The offering of Mass for the repose of the soul of the faithful departed is linked with our belief in Purgatory. We believe that if a person has died fundamentally believing in God but with venial sins and the hurt caused by sin, then God in His divine love and mercy will first purify the soul After this purification has been completed, the soul will have the holiness and purity needed to share in the beatific vision in heaven. While each individual stands judgment before the Lord and must render an account of his life, the communion of the Church shared on this earth continues, except for those souls dammed to hell.
The Vatican Council II affirmed, "This sacred council accepts loyally the venerable faith of our ancestors in the living communion which exists between us and our brothers who are in the glory of heaven or who are yet being purified after their death..." (Dogmatic Constitution on the Church, No. 51). Therefore, just as we pray for each other and share each other's burdens now, the faithful on earth can offer prayers and sacrifices to help the departed souls undergoing purification, and no better prayer could be offered than that of the Holy Sacrifice of the Mass.READ MORE
The worldwide communications media have reported with strong emphasis, as a change of course, the news that Pope Francis has declared that persons in the homosexual condition, as children of God, “have a right to have a family” and that “no one should be thrown out or be made unhappy because of it.” Moreover, they write that he has declared: “What we have to create is a civil union. In this way they will be legally covered. I have defended this.” The declarations were made in an interview with Evgeny Afineevsky, director of a documentary, “Francesco,” premiered on October 21, 2020, on the occasion of the Rome Film Festival (Festa del Film di Roma).READ MORE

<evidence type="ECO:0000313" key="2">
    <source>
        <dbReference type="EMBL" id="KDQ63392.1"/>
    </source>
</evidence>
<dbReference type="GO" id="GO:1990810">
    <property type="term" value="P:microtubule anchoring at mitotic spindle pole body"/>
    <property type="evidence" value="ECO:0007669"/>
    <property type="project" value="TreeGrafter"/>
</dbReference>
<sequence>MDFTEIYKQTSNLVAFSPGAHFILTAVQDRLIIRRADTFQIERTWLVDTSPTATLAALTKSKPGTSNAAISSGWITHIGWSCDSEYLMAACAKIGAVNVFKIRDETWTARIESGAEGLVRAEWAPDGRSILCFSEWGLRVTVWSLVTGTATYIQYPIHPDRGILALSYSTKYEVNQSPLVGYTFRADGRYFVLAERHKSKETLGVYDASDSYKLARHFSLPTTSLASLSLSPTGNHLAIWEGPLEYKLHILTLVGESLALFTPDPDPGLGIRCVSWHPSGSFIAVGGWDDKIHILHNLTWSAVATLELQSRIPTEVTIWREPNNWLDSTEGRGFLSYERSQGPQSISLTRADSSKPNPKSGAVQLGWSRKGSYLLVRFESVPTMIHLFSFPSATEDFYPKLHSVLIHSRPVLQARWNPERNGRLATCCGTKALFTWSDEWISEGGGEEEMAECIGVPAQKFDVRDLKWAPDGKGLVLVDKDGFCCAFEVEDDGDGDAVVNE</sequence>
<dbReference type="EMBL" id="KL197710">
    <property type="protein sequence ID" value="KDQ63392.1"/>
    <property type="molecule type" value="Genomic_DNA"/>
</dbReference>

70. The family founded upon marriage is the basic cell of human society. The role, responsibilities, and needs of families should be central national priorities. Marriage must be defined, recognized, and protected as a lifelong exclusive commitment between a man and a woman, and as the source of the next generation and the protective haven for children.8 The institution of marriage is undermined by the ideology of "gender" that dismisses sexual difference and the complementarity of the sexes and falsely presents "gender" as nothing more than a social construct or psychological reality, which a person may choose at variance with his or her biological reality (see Compendium of the Social Doctrine of the Church, no. 224). As Pope Francis has taught, "the removal of [sexual] difference creates a problem, not a solution" (General Audience, April 22, 2015). "Thus the Church reaffirms . . . her no to 'gender' philosophies, because the reciprocity between male and female is an expression of the beauty of nature willed by the Creator" (Pope Benedict XVI, Address to the Pontifical Council Cor Unum, Jan. 19, 2013). This affirmation in no way compromises the Church's opposition to unjust discrimination against those who experience "deep-seated homosexual tendencies," who "must be accepted with respect, compassion, and sensitivity" (Catechism of the Catholic Church, no. 2358).READ MORE